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In Pakistan, fear of an ethnic divide

The political blame game over Bhutto's assassination and rising ethnic tensions raise worries about the fragility of the country's federal structure.

By Shahan MuftiCorrespondent of The Christian Science Monitor / January 10, 2008

Holding fort: Bilawal Bhutto, son of assassinated Pakistani leader Benazir Bhutto and now chair of her political party, at a press conference in London Tuesday, with Ms. Bhutto's sister Sanam.

Luke MacGregor/Reuters

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Lahore, Pakistan

Ever since her return to Pakistan in October, Benazir Bhutto's every political move had weighed heavily on the larger political equation in Pakistan. Now, even after her assassination, Pakistan's most prominent civilian leader is having a profound impact on the country's political dynamics, in the run-up to an important general election now scheduled for Feb.18.

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The lingering uncertainty over the circumstances of Ms. Bhutto's killing and the unanswered question of who masterminded it is leading to wild allegations, making the mood of the election divisive – at times along entrenched ethnic and regional lines.

Accusations of involvement in the assassination carry the weight of decades of ethnic tensions in an unsettled federation, where the Punjab Province – the power base of the military and strong civil bureaucracy – has dominated other regions.

"It's election time, so any such issue that gets political mileage is bound to come up," says Ayesha Jalal, a South Asia historian at Tufts University in Medford, Mass. "Pakistan has had chronic problems with its federal structure; it's a long standing issue," but Bhutto's assassination has "laid bare some of these strains," she says.

In a country where almost all political parties are ethnic and regional representation groups, Bhutto's Pakistan People's Party (PPP) stood out as the only faction with broad-based national support. Though her party has a sizable vote bank in her home state of Sindh, the party's populist platform gave it a national appeal that no other party has come close to achieving. Many in the country saw Bhutto as the only truly national leader, demonstrated in public grieving across the country.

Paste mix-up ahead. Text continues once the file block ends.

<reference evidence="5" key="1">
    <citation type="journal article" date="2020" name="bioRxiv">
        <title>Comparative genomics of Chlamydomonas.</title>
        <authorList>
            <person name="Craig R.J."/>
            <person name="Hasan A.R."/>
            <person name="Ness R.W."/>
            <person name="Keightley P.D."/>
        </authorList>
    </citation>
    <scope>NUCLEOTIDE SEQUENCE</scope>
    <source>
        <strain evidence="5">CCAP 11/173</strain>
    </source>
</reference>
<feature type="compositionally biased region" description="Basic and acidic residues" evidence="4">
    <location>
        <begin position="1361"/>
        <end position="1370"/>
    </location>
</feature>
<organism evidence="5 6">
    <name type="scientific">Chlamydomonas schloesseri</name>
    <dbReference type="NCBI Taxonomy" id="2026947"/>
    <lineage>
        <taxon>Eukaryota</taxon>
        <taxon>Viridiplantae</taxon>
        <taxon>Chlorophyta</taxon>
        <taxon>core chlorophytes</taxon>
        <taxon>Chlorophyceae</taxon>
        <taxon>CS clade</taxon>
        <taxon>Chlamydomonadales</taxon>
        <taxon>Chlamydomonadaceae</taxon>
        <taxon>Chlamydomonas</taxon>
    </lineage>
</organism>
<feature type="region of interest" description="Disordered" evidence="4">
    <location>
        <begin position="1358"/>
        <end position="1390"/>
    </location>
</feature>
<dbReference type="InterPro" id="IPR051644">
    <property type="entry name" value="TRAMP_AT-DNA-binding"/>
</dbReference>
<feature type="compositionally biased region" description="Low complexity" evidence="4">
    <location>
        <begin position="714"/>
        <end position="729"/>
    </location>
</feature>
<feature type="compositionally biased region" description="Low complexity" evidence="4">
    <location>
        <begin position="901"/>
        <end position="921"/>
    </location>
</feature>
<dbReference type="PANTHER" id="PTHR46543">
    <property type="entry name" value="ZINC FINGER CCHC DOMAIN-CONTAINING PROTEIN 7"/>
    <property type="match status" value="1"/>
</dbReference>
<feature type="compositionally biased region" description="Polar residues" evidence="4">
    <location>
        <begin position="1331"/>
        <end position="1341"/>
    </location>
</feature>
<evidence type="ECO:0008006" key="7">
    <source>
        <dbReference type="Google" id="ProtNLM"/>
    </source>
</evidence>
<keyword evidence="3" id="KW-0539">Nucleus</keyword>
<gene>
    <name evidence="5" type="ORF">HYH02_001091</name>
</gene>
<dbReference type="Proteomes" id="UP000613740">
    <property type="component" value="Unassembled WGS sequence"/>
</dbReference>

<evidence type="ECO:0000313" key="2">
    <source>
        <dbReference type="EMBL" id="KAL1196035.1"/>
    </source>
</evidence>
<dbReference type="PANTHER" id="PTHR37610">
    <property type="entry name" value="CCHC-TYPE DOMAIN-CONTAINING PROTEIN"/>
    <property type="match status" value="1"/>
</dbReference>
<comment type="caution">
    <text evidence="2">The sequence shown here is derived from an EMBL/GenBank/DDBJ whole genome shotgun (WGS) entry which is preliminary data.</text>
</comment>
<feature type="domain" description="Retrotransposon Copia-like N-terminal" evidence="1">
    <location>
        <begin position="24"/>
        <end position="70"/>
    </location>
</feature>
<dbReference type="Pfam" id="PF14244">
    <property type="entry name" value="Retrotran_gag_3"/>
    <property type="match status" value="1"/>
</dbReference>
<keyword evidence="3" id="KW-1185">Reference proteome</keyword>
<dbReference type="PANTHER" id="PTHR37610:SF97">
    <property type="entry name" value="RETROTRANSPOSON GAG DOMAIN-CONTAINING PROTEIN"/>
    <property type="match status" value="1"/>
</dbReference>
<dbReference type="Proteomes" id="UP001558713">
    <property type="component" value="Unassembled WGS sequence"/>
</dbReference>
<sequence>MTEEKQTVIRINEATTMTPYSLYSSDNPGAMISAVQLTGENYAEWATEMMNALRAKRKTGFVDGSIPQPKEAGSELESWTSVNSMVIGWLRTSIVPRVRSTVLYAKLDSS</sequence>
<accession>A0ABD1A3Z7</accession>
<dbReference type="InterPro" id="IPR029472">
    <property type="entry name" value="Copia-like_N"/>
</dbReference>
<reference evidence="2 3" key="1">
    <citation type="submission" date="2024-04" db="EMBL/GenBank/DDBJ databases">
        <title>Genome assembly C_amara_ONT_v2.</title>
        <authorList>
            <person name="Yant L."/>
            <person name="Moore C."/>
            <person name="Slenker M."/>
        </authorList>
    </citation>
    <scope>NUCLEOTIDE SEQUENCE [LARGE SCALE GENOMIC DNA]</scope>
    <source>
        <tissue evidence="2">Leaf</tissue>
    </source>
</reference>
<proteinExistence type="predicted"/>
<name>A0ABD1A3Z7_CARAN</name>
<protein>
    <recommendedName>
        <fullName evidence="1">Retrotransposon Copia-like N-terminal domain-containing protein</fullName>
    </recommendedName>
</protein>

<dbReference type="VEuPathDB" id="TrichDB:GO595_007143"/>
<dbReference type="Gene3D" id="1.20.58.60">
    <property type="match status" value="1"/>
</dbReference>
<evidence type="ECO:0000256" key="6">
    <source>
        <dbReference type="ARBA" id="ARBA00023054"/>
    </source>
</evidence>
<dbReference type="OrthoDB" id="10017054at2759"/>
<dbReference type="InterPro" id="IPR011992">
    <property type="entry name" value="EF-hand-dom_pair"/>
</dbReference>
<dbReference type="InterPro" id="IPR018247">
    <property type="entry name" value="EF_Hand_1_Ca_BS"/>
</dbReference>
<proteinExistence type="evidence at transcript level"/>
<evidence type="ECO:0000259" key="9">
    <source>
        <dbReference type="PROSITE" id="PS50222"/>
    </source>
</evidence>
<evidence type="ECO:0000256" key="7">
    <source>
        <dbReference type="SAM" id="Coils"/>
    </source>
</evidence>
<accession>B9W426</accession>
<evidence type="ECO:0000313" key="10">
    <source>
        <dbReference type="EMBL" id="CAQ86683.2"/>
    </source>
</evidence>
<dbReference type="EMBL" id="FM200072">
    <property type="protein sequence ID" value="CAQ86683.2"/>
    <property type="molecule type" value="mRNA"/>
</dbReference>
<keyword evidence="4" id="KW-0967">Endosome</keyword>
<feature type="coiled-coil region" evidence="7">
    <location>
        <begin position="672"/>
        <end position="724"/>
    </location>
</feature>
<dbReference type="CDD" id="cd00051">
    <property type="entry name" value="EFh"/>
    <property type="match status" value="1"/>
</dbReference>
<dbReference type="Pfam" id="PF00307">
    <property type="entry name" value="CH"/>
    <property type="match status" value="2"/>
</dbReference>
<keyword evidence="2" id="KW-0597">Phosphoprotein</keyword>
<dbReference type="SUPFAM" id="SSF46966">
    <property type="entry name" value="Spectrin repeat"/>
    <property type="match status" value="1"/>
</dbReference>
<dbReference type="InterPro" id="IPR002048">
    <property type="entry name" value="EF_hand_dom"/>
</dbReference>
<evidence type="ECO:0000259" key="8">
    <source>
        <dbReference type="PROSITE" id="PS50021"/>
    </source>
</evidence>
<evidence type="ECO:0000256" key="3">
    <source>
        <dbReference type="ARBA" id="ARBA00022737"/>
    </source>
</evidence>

Now, under the leadership of her husband, Asif Zardari, and teenage son, Bilawal, the party is trading jabs with President Pervez Musharraf and his loyalists over the assassination, while struggling to maintain the party's national appeal.

Bhutto's assassination has also led to ethnic tensions in political campaigning, making many Pakistanis uneasy about increasing regional hostility if the new government does not emphasize national consensus.

In the volatile moments after the assassination, most prominent political leaders were careful not to provoke divisive sentiments; many pleaded to "brothers and sisters" in neighboring provinces to exercise restraint.

But as a team from Scotland Yard arrived in Pakistan this week to investigate the circumstances of the assassination, a ferocious blame game has begun to rage between an array of political elements.

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